Death Without Denial, Grief Without Apology: A Guide for Facing Death and Loss

Couverture
NewSage Press, 2016 - 144 pages
When former Oregon Governor Barbara Roberts' husband, State Senator Frank Roberts, was dying from lung cancer, she had to look inside of herself as well as beyond herself to find ways to survive what felt unbearable. What Barbara Roberts learned during the final year of her husband's life, and her subsequent years of grieving, fill the pages of this honest and inspiring new book.

At the time of Frank's cancer recurrence, Barbara was governor of Oregon, and Frank was an Oregon State Senator -- both passionately committed to their work and to one another. They also strongly supported Oregon's Death with Dignity Act, which allowed physician-assisted death. The law had not yet passed, and their was lively debate throughout Oregon whether or not to permit this law. Together they had faced many challenges, but Frank's impending death would be their final, and perhapstheir most trying and enriching journey. The Robertses turned to hospice for guidance and assistance once Frank decided to stop medical intervention.

This practical and compassionate guide looks at the personal as well as the societal issues surrounding death and grief. Written for both the individual facing death and for those who must grieve after a death, Roberts offers readers enthusiastic support to abandon the silence that too often accompanies impending death and those who must grieve. Chapter titles include "A Culture in Denial," "Hospice," and "Permission to be Weird."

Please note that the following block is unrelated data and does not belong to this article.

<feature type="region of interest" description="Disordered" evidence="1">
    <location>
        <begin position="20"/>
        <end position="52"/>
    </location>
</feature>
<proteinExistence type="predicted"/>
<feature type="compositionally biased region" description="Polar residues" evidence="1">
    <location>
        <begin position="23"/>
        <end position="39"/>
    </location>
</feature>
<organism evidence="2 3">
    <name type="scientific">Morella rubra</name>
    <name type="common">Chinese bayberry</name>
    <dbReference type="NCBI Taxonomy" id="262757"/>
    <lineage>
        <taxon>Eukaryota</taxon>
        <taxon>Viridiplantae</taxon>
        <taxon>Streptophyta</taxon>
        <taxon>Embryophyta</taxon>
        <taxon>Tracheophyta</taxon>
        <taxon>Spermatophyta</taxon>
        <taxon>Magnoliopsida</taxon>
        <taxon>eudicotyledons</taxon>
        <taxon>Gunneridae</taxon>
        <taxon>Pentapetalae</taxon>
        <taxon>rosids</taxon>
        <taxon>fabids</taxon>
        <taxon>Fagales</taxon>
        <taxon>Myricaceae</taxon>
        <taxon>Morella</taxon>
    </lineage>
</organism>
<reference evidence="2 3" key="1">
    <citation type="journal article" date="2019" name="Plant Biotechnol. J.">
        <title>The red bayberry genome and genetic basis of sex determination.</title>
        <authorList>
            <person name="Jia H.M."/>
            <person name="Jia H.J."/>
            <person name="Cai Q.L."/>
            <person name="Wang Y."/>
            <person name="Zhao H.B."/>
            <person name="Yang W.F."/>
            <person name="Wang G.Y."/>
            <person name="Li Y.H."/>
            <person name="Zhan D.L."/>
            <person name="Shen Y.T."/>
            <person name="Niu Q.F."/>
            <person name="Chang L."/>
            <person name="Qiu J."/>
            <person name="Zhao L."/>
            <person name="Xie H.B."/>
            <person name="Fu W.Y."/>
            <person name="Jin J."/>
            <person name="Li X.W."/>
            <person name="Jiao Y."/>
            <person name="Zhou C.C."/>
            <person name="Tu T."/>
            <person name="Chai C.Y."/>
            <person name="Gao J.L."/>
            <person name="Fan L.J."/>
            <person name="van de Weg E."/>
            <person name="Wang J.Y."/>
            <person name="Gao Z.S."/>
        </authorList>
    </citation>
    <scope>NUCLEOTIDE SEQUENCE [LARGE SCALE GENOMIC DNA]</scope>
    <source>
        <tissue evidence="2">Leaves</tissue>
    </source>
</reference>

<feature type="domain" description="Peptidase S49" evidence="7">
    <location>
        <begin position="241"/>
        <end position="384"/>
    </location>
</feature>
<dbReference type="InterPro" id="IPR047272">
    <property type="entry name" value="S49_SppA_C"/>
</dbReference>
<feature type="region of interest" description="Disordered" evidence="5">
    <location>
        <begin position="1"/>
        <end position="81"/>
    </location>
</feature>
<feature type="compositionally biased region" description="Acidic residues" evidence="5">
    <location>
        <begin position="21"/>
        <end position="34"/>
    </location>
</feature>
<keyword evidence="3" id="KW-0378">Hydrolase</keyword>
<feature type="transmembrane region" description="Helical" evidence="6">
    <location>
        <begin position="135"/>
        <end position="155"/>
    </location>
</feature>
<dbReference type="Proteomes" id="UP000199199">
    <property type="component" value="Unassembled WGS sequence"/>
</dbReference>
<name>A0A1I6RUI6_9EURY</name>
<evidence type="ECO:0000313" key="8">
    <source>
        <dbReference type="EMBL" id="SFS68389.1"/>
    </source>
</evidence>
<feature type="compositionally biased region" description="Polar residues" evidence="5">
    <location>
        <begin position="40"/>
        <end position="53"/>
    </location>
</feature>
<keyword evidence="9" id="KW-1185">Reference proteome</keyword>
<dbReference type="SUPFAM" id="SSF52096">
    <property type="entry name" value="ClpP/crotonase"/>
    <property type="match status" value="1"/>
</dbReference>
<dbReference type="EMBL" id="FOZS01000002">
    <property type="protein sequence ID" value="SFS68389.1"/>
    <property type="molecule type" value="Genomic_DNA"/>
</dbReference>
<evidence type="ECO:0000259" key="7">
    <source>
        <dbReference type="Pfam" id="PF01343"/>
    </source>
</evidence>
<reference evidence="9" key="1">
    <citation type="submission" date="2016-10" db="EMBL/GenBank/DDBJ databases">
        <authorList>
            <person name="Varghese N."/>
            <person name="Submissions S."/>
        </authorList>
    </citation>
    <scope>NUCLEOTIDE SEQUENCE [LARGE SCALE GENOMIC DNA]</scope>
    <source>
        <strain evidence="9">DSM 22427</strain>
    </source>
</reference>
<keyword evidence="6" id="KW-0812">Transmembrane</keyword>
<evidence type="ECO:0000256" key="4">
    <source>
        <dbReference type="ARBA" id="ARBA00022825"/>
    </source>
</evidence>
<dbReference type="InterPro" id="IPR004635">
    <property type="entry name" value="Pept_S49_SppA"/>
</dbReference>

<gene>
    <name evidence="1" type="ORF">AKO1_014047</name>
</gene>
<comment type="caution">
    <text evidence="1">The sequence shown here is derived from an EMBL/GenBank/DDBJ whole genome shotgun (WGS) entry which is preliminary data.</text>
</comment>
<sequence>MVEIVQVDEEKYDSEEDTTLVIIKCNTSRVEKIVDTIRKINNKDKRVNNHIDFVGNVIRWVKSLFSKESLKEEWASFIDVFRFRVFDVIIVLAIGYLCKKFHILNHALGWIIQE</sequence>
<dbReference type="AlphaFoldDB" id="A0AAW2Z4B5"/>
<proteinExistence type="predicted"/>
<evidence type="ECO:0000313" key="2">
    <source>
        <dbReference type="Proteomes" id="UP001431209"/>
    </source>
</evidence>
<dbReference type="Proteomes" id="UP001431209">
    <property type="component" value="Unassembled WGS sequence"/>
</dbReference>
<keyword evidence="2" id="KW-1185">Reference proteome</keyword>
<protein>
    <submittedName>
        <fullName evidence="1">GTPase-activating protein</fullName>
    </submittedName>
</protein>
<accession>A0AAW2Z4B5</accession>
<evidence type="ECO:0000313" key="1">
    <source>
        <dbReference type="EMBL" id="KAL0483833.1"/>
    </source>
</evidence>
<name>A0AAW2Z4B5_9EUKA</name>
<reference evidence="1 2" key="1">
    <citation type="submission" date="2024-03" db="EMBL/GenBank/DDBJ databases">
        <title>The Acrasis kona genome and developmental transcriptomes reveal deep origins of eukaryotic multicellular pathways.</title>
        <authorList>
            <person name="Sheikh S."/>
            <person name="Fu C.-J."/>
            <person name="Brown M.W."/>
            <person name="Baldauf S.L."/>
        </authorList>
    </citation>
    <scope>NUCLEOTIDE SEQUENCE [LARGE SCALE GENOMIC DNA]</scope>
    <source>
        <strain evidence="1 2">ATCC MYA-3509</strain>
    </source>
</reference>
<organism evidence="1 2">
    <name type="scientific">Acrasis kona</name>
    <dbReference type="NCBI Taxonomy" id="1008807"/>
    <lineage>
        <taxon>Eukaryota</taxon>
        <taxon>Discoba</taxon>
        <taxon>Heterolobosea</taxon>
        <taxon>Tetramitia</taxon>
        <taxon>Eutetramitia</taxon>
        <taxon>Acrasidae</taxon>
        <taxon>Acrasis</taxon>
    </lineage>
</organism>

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À propos de l'auteur (2016)

Barbara K. Roberts is the former Oregon governor (1991-1995) and has been active in Oregon politics since the early 1970s. Over the years she has been involved with Oregon's hospice movement, and Oregon's right-to-die movement. In addition to this book, Roberts has also written her autobiography,Up the Capitol Steps: A Woman's March to the Governorship. Roberts lives in Portland, OR.

Ann Jackson was the director of the Oregon Hospice Association, retiring in 2008. She was also a member of the National Hospice and Palliative Care Organizations' (NHPCO) National Quality Advisory Council. Currently, Jackson works as a consultant with individuals and families with end-of-life issues. Jackson lives in Portland, OR.

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